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Indiana University Bloomington
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Course Description

Introduction to Old Testament/Hebrew Bible (3 cr.)
Eva Mroczek
REL-A 210 #26903
MWF 10:10-11:00

Today, the Old Testament/Hebrew Bible influences and guides contemporary religious communities and has left an indelible mark on western culture in general. Yet this corpus is a complex collection of writings that were composed by past cultures informed by ideologies and modes of living radically different from our own. These books, which are collectively called the Bible in Judaism (or by its acronym, Tanakh) and the Old Testament in Christianity, have had a formative influence over confessional perspectives on divine role in humanity and the cosmos. At the same time, these writings provide important insight into the religion, culture, and history of ancient Israel and early Judaism. Thus, the purpose of this course is to explore the origins and compositional history of biblical literature. Towards this purpose, the class will draw from literary and historical-critical approaches to examine the specific socio-historical circumstances that shaped what would become sacred literature in Judaism and Christianity. The lectures and assigned readings will alternate between formal and historical analyses in order to survey the different aspects of the Old Testament/Hebrew Bible. This survey will concentrate on selected texts in order to appreciate the span of topics in the Hebrew Bible, from the creation myth to the exploits of ancient kings to poems celebrating love and wisdom.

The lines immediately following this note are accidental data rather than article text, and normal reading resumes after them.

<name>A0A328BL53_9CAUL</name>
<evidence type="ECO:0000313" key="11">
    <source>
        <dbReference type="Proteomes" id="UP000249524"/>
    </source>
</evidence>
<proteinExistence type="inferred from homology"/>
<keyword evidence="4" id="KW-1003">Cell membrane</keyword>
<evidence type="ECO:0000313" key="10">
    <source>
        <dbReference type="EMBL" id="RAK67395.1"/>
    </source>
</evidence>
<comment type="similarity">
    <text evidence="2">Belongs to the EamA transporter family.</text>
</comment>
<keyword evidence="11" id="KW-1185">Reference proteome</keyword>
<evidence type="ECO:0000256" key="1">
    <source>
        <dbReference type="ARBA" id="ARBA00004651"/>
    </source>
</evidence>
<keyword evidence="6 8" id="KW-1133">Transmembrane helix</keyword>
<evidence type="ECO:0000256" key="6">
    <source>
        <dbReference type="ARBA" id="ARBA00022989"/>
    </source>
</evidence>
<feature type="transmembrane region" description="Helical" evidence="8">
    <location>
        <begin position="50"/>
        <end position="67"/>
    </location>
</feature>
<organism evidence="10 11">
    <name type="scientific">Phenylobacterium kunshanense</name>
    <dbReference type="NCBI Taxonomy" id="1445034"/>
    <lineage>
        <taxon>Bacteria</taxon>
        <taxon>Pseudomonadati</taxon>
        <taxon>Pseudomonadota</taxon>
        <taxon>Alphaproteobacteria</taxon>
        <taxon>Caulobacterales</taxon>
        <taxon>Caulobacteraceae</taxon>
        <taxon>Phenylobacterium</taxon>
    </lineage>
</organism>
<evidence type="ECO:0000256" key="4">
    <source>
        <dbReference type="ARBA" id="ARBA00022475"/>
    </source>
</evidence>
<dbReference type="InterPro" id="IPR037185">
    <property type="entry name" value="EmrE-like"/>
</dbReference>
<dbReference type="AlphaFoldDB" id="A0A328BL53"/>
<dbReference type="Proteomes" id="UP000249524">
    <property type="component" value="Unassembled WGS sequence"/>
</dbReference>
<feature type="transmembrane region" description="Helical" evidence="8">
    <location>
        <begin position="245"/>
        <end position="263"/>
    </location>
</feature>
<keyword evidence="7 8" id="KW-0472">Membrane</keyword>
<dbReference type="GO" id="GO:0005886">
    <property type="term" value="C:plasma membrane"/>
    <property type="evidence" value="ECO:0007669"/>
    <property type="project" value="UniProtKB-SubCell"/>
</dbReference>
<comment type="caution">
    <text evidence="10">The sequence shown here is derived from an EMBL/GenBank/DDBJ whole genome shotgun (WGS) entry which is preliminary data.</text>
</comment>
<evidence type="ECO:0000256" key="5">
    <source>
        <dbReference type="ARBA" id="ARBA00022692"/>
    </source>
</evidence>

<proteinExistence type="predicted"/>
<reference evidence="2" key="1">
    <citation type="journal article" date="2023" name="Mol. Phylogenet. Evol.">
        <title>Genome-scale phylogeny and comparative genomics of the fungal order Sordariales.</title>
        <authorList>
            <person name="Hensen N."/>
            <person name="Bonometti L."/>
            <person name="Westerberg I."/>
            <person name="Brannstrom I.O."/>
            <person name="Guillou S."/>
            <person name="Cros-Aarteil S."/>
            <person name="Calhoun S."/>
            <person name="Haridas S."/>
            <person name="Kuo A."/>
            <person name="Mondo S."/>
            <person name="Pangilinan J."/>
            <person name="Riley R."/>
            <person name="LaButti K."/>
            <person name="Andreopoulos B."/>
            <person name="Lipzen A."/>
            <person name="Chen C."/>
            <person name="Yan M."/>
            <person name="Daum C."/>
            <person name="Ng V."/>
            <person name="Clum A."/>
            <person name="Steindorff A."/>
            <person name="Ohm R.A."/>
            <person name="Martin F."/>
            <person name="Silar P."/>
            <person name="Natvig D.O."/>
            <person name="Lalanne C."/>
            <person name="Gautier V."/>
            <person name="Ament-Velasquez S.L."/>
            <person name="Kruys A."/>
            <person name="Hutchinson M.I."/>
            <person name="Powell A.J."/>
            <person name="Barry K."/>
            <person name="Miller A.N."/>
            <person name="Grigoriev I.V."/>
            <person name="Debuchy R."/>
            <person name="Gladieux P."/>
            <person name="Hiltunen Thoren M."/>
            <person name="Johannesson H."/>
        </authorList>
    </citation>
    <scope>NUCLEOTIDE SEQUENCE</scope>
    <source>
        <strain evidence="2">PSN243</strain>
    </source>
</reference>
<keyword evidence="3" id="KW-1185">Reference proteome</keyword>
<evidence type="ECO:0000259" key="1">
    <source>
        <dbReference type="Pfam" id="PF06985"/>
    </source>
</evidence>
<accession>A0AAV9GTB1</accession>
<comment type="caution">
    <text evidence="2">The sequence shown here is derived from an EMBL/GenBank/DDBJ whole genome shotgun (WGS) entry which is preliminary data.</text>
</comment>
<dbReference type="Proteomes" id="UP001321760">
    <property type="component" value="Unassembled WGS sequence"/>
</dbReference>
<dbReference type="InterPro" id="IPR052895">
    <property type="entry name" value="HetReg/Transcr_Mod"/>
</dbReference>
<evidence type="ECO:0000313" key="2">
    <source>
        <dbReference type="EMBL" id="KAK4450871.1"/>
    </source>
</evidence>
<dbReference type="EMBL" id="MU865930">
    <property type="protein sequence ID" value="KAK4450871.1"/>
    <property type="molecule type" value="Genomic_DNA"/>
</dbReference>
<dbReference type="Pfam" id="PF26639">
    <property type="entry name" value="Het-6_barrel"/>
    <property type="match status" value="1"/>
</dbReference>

Beginning Summer 2011: GenEd A&H, GenEd WC, CASE A&H, CASE GCC
Before Summer 2011: A&H, CSA, JS Religion & Thought